With the monumental deal between Sainsbury and ASDA taking the two’s store portfolio over 2,800 stores, the two giants have come under scrutiny from the competitions and marketing authority (CMA) whether they should be able to keep as many stores. What does this mean for the mergers in-store POS and current stance on quality Vs. Price.
Competition is always a good thing when it comes to supermarkets and retail. Displaying showstopping Free standing display units (FSDUs) and point of sale displays are a great way to set your store aside from a competitor. However, what if you don’t have a competitor? The problem with the lack of choice in the market place usually results in customer dissatisfaction. As consumers we like to feel in power of our buying habits and preferences, with the merger taking over the North, South East and Ireland with their store portfolio it could leave consumers with the choice of only one super market to buy their weekly groceries from, where a lot of consumers prefer cherry picking the best quality but at a fraction of the price.
As the map clearly illustrates, ASDA’s portfolio is mainly dense around the Scotland and Northern Regions with a spread of stores down South. This makes ASDA one of the better chains to merge with if you are wanting to take dominance over these regions. But looking at Sainsbury’s store portfolio, it is clear that they dominate different areas like the South-East, however there are a lot of over lapping stores which would populate the area with the two mergers.
When research was conducted an amount of 951 Sainsbury’s stores were found within Two miles of an ASDA stores. Given this, the CMA would be forced to react which could mean the closure of stores and the loss of jobs.
The CMA has 5 strategic goals to make sure that businesses are educated on how to provide the very best for consumers.
• delivering effective enforcement – to deter wrongdoing, protect consumers and educate businesses
• extending competition frontiers – by using the markets regime to improve the way competition works, in particular within the regulated sectors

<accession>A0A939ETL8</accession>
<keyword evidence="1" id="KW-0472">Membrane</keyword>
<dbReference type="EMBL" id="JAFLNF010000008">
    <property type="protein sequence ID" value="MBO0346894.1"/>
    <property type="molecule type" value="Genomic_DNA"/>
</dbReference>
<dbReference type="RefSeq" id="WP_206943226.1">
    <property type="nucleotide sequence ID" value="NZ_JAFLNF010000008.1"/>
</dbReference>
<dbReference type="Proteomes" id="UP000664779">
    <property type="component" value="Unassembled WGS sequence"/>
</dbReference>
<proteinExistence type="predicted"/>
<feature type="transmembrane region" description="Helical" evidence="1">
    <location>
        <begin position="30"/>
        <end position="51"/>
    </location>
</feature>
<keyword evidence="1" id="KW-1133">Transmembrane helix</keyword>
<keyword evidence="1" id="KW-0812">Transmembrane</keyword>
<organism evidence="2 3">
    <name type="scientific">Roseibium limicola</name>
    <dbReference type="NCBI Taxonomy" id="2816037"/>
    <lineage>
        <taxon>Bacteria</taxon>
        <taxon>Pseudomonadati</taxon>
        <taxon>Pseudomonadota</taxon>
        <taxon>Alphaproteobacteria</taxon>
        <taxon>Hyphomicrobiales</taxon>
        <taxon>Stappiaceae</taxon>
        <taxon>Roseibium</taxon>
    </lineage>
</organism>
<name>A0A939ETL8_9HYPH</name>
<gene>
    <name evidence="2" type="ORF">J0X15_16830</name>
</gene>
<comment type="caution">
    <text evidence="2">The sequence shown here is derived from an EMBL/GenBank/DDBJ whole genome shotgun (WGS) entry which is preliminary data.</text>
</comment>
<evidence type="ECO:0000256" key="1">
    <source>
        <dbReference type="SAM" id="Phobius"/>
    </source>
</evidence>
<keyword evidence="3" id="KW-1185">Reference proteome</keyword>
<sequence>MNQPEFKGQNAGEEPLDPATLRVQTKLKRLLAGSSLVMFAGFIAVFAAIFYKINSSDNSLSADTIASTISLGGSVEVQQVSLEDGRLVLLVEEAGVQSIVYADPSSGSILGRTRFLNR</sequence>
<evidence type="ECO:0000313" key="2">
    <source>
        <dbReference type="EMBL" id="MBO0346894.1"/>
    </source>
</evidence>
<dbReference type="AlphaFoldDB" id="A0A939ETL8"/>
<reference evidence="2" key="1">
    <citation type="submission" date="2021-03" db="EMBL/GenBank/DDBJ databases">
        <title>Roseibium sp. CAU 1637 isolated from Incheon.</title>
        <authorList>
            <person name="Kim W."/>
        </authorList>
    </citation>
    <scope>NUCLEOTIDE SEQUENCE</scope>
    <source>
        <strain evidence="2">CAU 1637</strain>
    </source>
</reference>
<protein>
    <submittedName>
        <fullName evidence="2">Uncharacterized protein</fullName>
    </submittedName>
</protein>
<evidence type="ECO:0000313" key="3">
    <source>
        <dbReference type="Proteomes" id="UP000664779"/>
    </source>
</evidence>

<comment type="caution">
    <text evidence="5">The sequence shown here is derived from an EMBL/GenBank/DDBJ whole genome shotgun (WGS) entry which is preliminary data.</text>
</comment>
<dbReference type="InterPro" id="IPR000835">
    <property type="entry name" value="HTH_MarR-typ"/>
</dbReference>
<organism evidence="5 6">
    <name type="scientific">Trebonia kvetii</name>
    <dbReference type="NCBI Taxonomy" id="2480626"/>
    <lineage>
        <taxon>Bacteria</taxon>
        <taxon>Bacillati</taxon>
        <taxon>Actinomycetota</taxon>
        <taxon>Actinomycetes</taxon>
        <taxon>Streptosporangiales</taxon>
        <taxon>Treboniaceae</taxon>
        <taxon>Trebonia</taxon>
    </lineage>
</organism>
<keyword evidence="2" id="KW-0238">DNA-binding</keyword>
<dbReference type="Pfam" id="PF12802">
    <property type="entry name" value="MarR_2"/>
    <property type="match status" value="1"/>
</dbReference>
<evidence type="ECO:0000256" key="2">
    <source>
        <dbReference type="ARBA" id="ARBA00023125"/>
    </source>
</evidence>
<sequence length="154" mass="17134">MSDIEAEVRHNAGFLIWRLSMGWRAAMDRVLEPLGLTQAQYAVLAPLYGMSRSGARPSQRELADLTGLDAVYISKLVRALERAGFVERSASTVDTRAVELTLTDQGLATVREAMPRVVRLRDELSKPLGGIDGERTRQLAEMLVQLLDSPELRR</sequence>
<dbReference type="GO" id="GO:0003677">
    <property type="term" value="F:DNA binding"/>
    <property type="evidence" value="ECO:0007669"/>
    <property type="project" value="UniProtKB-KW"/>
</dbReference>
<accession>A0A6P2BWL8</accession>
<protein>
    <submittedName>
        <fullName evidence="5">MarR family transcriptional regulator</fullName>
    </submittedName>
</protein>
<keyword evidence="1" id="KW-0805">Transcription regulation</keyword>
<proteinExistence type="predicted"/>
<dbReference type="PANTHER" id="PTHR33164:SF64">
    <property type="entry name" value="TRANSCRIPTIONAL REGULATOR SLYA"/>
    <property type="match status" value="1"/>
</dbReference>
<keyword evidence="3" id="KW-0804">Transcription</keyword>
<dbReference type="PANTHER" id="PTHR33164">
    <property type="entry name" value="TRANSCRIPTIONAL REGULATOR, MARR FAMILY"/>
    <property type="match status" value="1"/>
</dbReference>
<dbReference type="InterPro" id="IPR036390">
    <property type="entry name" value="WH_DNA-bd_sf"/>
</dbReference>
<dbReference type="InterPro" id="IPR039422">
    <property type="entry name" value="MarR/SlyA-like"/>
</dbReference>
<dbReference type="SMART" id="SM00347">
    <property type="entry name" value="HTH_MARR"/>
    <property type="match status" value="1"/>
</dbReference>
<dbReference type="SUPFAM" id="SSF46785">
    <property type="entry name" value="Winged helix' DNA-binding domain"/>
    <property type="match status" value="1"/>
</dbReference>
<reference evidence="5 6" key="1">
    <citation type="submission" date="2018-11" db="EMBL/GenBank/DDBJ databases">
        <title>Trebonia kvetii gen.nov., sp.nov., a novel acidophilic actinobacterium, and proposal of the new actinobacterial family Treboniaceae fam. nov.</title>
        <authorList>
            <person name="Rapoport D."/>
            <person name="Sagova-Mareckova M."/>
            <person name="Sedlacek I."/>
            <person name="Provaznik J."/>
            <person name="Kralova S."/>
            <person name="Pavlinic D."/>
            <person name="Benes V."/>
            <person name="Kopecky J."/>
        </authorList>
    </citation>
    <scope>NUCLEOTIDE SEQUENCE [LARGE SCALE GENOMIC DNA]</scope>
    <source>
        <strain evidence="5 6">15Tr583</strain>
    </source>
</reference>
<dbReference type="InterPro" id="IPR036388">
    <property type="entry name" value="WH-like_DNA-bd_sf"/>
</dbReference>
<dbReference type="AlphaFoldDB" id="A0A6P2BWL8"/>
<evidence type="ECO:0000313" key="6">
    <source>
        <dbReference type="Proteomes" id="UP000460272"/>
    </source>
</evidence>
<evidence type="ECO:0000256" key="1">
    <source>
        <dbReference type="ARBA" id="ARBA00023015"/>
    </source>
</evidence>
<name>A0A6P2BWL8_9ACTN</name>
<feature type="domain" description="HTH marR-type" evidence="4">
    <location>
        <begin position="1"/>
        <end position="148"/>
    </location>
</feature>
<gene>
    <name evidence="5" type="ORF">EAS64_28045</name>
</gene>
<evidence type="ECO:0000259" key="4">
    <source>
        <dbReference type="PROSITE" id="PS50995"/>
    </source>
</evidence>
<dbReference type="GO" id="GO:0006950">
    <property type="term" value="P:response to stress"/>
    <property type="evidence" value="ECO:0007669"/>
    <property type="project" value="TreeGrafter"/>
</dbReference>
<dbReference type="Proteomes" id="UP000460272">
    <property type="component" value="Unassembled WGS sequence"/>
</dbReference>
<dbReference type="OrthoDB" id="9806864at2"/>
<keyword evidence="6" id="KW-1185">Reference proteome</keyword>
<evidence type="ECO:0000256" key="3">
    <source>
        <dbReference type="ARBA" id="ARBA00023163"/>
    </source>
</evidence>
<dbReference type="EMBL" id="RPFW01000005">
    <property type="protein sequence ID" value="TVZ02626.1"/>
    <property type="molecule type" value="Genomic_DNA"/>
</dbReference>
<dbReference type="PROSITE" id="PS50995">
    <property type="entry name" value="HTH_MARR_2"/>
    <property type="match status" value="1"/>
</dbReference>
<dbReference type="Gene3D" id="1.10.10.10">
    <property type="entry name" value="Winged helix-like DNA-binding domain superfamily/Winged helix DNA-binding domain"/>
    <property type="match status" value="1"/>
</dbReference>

• refocusing consumer protection – working with its partners to promote compliance and understanding of the law, and empowering consumers to make informed choices
• achieving professional excellence – by managing every case efficiently, transparently and fairly, and ensuring all legal, economic and financial analysis is conducted to the highest international standards
• developing integrated performance – through ensuring that all staff are brought together from different professional backgrounds to form effective multi-disciplinary teams and provide a trusted competition adviser across government
If the worst is likely to happen what would happen to the stores that were once ASDA and Sainsbury’s? With the likes of money saving giants Lidl and Aldi dominating the supermarket chains in terms of revenues it is a possibility that they will take over the empty stores forced to close down. Mike Coupe, Sainsbury’s boss doesn’t seem too worried about this as he has stated “Sainsbury’s is strong in the Southeast of England and Northern Ireland, Asda is strong in the North, Wales and Scotland. Although there are overlaps, there are high levels of complementarity in the overall store portfolios”. The merger of the two will see Argos, who was recently acquired by Sainsbury’s 18 months ago utilise unused space in ASDA. This will effectively offer ASDA’s customers more choice in terms of electrical goods and appliances.